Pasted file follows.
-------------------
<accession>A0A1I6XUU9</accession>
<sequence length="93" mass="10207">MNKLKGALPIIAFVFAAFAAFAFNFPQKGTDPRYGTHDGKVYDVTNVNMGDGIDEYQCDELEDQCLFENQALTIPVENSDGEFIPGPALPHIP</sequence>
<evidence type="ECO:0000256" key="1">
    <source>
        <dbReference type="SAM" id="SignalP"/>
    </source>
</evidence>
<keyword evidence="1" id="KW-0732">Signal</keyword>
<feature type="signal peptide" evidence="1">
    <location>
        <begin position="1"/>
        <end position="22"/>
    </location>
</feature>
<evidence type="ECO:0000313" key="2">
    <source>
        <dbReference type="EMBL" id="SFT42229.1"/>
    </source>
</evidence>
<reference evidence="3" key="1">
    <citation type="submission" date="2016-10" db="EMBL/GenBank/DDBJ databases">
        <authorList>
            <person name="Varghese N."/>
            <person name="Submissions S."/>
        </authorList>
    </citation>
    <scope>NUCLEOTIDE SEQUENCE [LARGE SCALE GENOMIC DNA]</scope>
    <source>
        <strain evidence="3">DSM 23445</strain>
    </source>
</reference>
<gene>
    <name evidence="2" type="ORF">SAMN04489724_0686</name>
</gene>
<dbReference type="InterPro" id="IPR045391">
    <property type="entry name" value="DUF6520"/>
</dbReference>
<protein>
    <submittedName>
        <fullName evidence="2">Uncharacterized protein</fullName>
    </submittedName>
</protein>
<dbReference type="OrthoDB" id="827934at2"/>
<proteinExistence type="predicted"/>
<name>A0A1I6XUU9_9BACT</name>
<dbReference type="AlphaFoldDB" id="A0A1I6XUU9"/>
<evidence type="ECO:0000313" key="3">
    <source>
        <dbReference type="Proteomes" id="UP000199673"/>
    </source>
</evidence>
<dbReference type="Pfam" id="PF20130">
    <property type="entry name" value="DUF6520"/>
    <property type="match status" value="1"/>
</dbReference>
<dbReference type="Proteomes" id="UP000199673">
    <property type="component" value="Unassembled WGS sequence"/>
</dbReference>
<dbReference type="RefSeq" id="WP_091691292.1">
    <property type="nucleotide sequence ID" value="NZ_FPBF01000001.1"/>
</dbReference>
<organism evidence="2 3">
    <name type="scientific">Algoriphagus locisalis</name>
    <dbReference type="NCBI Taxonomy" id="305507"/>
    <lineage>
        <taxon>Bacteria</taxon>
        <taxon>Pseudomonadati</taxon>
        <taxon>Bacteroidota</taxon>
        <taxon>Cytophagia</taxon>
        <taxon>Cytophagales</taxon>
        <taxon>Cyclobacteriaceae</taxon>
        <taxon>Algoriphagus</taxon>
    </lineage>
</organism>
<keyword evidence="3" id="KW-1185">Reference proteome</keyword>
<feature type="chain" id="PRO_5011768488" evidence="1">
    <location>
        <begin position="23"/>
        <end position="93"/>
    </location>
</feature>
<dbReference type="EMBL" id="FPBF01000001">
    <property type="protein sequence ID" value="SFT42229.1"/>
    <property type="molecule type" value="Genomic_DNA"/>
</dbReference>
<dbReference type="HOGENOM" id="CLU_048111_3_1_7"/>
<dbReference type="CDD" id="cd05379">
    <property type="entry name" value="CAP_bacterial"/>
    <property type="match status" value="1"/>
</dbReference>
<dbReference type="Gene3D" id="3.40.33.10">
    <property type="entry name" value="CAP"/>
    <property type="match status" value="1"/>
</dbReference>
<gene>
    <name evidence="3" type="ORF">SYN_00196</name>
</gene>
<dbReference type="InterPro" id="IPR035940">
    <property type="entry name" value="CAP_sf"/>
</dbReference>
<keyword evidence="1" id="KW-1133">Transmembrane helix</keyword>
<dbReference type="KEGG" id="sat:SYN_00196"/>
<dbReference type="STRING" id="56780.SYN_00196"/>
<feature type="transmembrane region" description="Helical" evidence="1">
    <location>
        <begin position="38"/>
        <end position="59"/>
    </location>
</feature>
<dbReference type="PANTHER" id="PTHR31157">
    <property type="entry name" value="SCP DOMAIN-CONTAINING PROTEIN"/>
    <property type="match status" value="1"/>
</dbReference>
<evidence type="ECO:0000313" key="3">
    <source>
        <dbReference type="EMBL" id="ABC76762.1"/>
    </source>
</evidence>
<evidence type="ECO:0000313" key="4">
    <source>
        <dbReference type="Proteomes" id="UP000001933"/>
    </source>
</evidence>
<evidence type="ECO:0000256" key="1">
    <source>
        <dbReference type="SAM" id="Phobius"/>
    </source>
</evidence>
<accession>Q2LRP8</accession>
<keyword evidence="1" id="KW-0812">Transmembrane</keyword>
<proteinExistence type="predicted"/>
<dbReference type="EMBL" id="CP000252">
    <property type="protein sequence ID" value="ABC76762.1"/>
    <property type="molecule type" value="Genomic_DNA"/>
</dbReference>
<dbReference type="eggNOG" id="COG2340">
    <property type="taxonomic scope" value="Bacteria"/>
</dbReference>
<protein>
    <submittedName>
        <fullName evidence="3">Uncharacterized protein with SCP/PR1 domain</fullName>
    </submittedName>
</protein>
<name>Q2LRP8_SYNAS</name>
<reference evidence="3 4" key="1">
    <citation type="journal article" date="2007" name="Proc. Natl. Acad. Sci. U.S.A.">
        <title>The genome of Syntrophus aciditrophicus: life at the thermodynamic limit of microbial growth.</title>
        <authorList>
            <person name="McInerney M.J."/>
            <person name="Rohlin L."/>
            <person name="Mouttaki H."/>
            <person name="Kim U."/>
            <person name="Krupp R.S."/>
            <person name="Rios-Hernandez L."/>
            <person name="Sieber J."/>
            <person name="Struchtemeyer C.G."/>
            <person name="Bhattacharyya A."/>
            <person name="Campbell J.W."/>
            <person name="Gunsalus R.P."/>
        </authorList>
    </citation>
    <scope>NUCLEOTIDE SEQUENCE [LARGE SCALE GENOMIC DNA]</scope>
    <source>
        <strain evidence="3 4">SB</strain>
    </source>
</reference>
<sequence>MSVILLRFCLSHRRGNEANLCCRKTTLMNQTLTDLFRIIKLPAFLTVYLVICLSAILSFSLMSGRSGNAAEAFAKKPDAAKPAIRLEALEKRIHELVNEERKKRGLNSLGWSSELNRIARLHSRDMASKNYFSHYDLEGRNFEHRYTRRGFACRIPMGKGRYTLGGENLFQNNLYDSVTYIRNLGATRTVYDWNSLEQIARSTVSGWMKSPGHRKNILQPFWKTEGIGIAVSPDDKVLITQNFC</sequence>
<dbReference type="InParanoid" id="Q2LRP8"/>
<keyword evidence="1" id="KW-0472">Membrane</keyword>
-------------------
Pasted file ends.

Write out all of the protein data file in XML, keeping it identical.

<accession>A0A1I6XUU9</accession>
<sequence length="93" mass="10207">MNKLKGALPIIAFVFAAFAAFAFNFPQKGTDPRYGTHDGKVYDVTNVNMGDGIDEYQCDELEDQCLFENQALTIPVENSDGEFIPGPALPHIP</sequence>
<evidence type="ECO:0000256" key="1">
    <source>
        <dbReference type="SAM" id="SignalP"/>
    </source>
</evidence>
<keyword evidence="1" id="KW-0732">Signal</keyword>
<feature type="signal peptide" evidence="1">
    <location>
        <begin position="1"/>
        <end position="22"/>
    </location>
</feature>
<evidence type="ECO:0000313" key="2">
    <source>
        <dbReference type="EMBL" id="SFT42229.1"/>
    </source>
</evidence>
<reference evidence="3" key="1">
    <citation type="submission" date="2016-10" db="EMBL/GenBank/DDBJ databases">
        <authorList>
            <person name="Varghese N."/>
            <person name="Submissions S."/>
        </authorList>
    </citation>
    <scope>NUCLEOTIDE SEQUENCE [LARGE SCALE GENOMIC DNA]</scope>
    <source>
        <strain evidence="3">DSM 23445</strain>
    </source>
</reference>
<gene>
    <name evidence="2" type="ORF">SAMN04489724_0686</name>
</gene>
<dbReference type="InterPro" id="IPR045391">
    <property type="entry name" value="DUF6520"/>
</dbReference>
<protein>
    <submittedName>
        <fullName evidence="2">Uncharacterized protein</fullName>
    </submittedName>
</protein>
<dbReference type="OrthoDB" id="827934at2"/>
<proteinExistence type="predicted"/>
<name>A0A1I6XUU9_9BACT</name>
<dbReference type="AlphaFoldDB" id="A0A1I6XUU9"/>
<evidence type="ECO:0000313" key="3">
    <source>
        <dbReference type="Proteomes" id="UP000199673"/>
    </source>
</evidence>
<dbReference type="Pfam" id="PF20130">
    <property type="entry name" value="DUF6520"/>
    <property type="match status" value="1"/>
</dbReference>
<dbReference type="Proteomes" id="UP000199673">
    <property type="component" value="Unassembled WGS sequence"/>
</dbReference>
<dbReference type="RefSeq" id="WP_091691292.1">
    <property type="nucleotide sequence ID" value="NZ_FPBF01000001.1"/>
</dbReference>
<organism evidence="2 3">
    <name type="scientific">Algoriphagus locisalis</name>
    <dbReference type="NCBI Taxonomy" id="305507"/>
    <lineage>
        <taxon>Bacteria</taxon>
        <taxon>Pseudomonadati</taxon>
        <taxon>Bacteroidota</taxon>
        <taxon>Cytophagia</taxon>
        <taxon>Cytophagales</taxon>
        <taxon>Cyclobacteriaceae</taxon>
        <taxon>Algoriphagus</taxon>
    </lineage>
</organism>
<keyword evidence="3" id="KW-1185">Reference proteome</keyword>
<feature type="chain" id="PRO_5011768488" evidence="1">
    <location>
        <begin position="23"/>
        <end position="93"/>
    </location>
</feature>
<dbReference type="EMBL" id="FPBF01000001">
    <property type="protein sequence ID" value="SFT42229.1"/>
    <property type="molecule type" value="Genomic_DNA"/>
</dbReference>
<dbReference type="HOGENOM" id="CLU_048111_3_1_7"/>
<dbReference type="CDD" id="cd05379">
    <property type="entry name" value="CAP_bacterial"/>
    <property type="match status" value="1"/>
</dbReference>
<dbReference type="Gene3D" id="3.40.33.10">
    <property type="entry name" value="CAP"/>
    <property type="match status" value="1"/>
</dbReference>
<gene>
    <name evidence="3" type="ORF">SYN_00196</name>
</gene>
<dbReference type="InterPro" id="IPR035940">
    <property type="entry name" value="CAP_sf"/>
</dbReference>
<keyword evidence="1" id="KW-1133">Transmembrane helix</keyword>
<dbReference type="KEGG" id="sat:SYN_00196"/>
<dbReference type="STRING" id="56780.SYN_00196"/>
<feature type="transmembrane region" description="Helical" evidence="1">
    <location>
        <begin position="38"/>
        <end position="59"/>
    </location>
</feature>
<dbReference type="PANTHER" id="PTHR31157">
    <property type="entry name" value="SCP DOMAIN-CONTAINING PROTEIN"/>
    <property type="match status" value="1"/>
</dbReference>
<evidence type="ECO:0000313" key="3">
    <source>
        <dbReference type="EMBL" id="ABC76762.1"/>
    </source>
</evidence>
<evidence type="ECO:0000313" key="4">
    <source>
        <dbReference type="Proteomes" id="UP000001933"/>
    </source>
</evidence>
<evidence type="ECO:0000256" key="1">
    <source>
        <dbReference type="SAM" id="Phobius"/>
    </source>
</evidence>
<accession>Q2LRP8</accession>
<keyword evidence="1" id="KW-0812">Transmembrane</keyword>
<proteinExistence type="predicted"/>
<dbReference type="EMBL" id="CP000252">
    <property type="protein sequence ID" value="ABC76762.1"/>
    <property type="molecule type" value="Genomic_DNA"/>
</dbReference>
<dbReference type="eggNOG" id="COG2340">
    <property type="taxonomic scope" value="Bacteria"/>
</dbReference>
<protein>
    <submittedName>
        <fullName evidence="3">Uncharacterized protein with SCP/PR1 domain</fullName>
    </submittedName>
</protein>
<name>Q2LRP8_SYNAS</name>
<reference evidence="3 4" key="1">
    <citation type="journal article" date="2007" name="Proc. Natl. Acad. Sci. U.S.A.">
        <title>The genome of Syntrophus aciditrophicus: life at the thermodynamic limit of microbial growth.</title>
        <authorList>
            <person name="McInerney M.J."/>
            <person name="Rohlin L."/>
            <person name="Mouttaki H."/>
            <person name="Kim U."/>
            <person name="Krupp R.S."/>
            <person name="Rios-Hernandez L."/>
            <person name="Sieber J."/>
            <person name="Struchtemeyer C.G."/>
            <person name="Bhattacharyya A."/>
            <person name="Campbell J.W."/>
            <person name="Gunsalus R.P."/>
        </authorList>
    </citation>
    <scope>NUCLEOTIDE SEQUENCE [LARGE SCALE GENOMIC DNA]</scope>
    <source>
        <strain evidence="3 4">SB</strain>
    </source>
</reference>
<sequence>MSVILLRFCLSHRRGNEANLCCRKTTLMNQTLTDLFRIIKLPAFLTVYLVICLSAILSFSLMSGRSGNAAEAFAKKPDAAKPAIRLEALEKRIHELVNEERKKRGLNSLGWSSELNRIARLHSRDMASKNYFSHYDLEGRNFEHRYTRRGFACRIPMGKGRYTLGGENLFQNNLYDSVTYIRNLGATRTVYDWNSLEQIARSTVSGWMKSPGHRKNILQPFWKTEGIGIAVSPDDKVLITQNFC</sequence>
<dbReference type="InParanoid" id="Q2LRP8"/>
<keyword evidence="1" id="KW-0472">Membrane</keyword>